Scottish Gaelic + Irish
Scottish Gaelic is so much like the Irish language, a lot of the sentences are identical. I've only started Scottish Gaelic but I'm finding it a breeze as an Irish speaker. Manx (from the Isle of Man, or Ellan Vannin) is also extremely similar. Manx is even easier to understand reading because it is written phonetically. Just if anyone wants a brain challenge, try one of these languages as well as Scottish Gaelic to see how you get on!
There is a phonetically spelled Celtic language?! Why isn't Manx on Duolingo yet? XD
But yes, the similar grammar with the different teaching approaches is helping me with both languages. I'm just reaching the point where I'm starting to mix up some words (I wrote "fiche" instead of "fichead" twice yesterday... XD).
The Conversational Manx blog has Manx phrases and sentences written out in Manx spelling and Gaelic/Irish spelling underneath (the words written as they are written in Irish or Gaelic when they exist in those languages, and sometimes as they would be phonetically in Irish spelling, so you plural is written siú – instead of sibh).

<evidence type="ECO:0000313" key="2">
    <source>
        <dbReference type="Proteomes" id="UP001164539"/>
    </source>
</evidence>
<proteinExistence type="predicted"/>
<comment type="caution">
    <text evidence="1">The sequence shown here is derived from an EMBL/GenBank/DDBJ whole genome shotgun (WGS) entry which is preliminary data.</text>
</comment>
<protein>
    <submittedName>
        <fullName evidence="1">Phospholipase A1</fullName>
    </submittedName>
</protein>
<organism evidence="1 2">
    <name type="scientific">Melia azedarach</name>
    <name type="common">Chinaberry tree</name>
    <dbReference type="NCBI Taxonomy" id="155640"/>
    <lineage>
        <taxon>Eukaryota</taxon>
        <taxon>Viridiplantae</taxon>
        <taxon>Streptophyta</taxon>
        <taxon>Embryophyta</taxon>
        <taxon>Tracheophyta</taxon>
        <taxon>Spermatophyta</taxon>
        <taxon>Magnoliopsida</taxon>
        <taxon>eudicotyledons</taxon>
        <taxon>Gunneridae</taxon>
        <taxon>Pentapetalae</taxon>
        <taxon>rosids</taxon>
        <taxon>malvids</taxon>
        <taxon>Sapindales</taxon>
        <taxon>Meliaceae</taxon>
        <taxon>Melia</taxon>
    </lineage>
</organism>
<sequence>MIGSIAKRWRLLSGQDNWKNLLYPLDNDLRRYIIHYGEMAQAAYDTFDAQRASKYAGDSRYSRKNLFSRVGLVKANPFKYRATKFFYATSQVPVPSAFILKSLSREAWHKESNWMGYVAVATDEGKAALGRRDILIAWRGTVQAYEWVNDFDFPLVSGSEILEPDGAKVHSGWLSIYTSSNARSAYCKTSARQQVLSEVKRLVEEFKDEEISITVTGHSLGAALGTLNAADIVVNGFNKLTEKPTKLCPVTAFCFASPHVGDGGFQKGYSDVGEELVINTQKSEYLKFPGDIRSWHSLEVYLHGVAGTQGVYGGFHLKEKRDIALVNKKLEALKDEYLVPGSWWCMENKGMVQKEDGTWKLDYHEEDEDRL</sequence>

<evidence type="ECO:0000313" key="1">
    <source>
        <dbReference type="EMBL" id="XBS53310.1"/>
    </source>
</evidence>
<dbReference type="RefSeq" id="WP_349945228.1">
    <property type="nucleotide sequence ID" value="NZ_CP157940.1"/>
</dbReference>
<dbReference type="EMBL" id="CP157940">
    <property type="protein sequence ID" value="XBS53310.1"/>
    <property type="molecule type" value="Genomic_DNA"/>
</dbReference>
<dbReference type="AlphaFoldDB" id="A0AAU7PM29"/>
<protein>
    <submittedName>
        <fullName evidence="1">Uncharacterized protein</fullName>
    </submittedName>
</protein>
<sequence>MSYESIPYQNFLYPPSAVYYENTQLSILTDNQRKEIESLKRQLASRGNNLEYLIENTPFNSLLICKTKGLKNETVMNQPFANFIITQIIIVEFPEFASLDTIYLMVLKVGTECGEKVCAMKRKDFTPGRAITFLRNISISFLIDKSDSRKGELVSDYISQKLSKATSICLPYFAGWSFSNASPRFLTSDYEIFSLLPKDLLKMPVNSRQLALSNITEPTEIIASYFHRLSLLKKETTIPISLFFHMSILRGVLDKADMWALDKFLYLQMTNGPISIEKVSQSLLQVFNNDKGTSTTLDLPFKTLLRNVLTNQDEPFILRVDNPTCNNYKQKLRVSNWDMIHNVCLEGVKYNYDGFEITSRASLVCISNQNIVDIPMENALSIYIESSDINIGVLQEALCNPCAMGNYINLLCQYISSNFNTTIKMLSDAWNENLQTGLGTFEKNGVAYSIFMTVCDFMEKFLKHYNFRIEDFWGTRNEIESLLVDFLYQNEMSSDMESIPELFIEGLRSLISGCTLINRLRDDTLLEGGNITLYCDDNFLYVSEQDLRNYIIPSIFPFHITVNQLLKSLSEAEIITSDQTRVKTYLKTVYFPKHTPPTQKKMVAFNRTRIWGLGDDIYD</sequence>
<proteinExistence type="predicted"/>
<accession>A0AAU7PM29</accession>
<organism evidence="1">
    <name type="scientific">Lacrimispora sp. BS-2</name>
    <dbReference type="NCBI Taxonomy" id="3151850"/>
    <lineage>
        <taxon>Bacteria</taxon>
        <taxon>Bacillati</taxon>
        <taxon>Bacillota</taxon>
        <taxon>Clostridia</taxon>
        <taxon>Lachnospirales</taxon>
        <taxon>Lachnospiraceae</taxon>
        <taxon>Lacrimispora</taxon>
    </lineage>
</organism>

Helpful if you want to compare Manx to the other two languages.
Manx is even easier to understand reading because it is written phonetically.
Funny, I find Manx very hard to read (but then, as a foreign learner, I am not that used to Welsh-and-Englishy kind of spelling, nor to spoken Irish while I am used to the more etymological Irish and Gaelic spelling).
The Akerbeltz article on Manx spelling summarizes nicely the points in which I don’t like the spelling either. (But then, that’s Manx tradition, so nothing for me to rant about if the Manx are happy about it – I just personally don’t find it that easy and nice ;-)).
I believe the Akerbeltz article makes a pretty strong point that it is nowhere close to being intuitively phonetic even for English speakers: th meaning /t/, (e)y meaning /ə/ (and not /i/, /ai/, or /ei/ as English speaker might expect), ch for /x/ while /tʃ/ (the English ch) is written as çh, etc.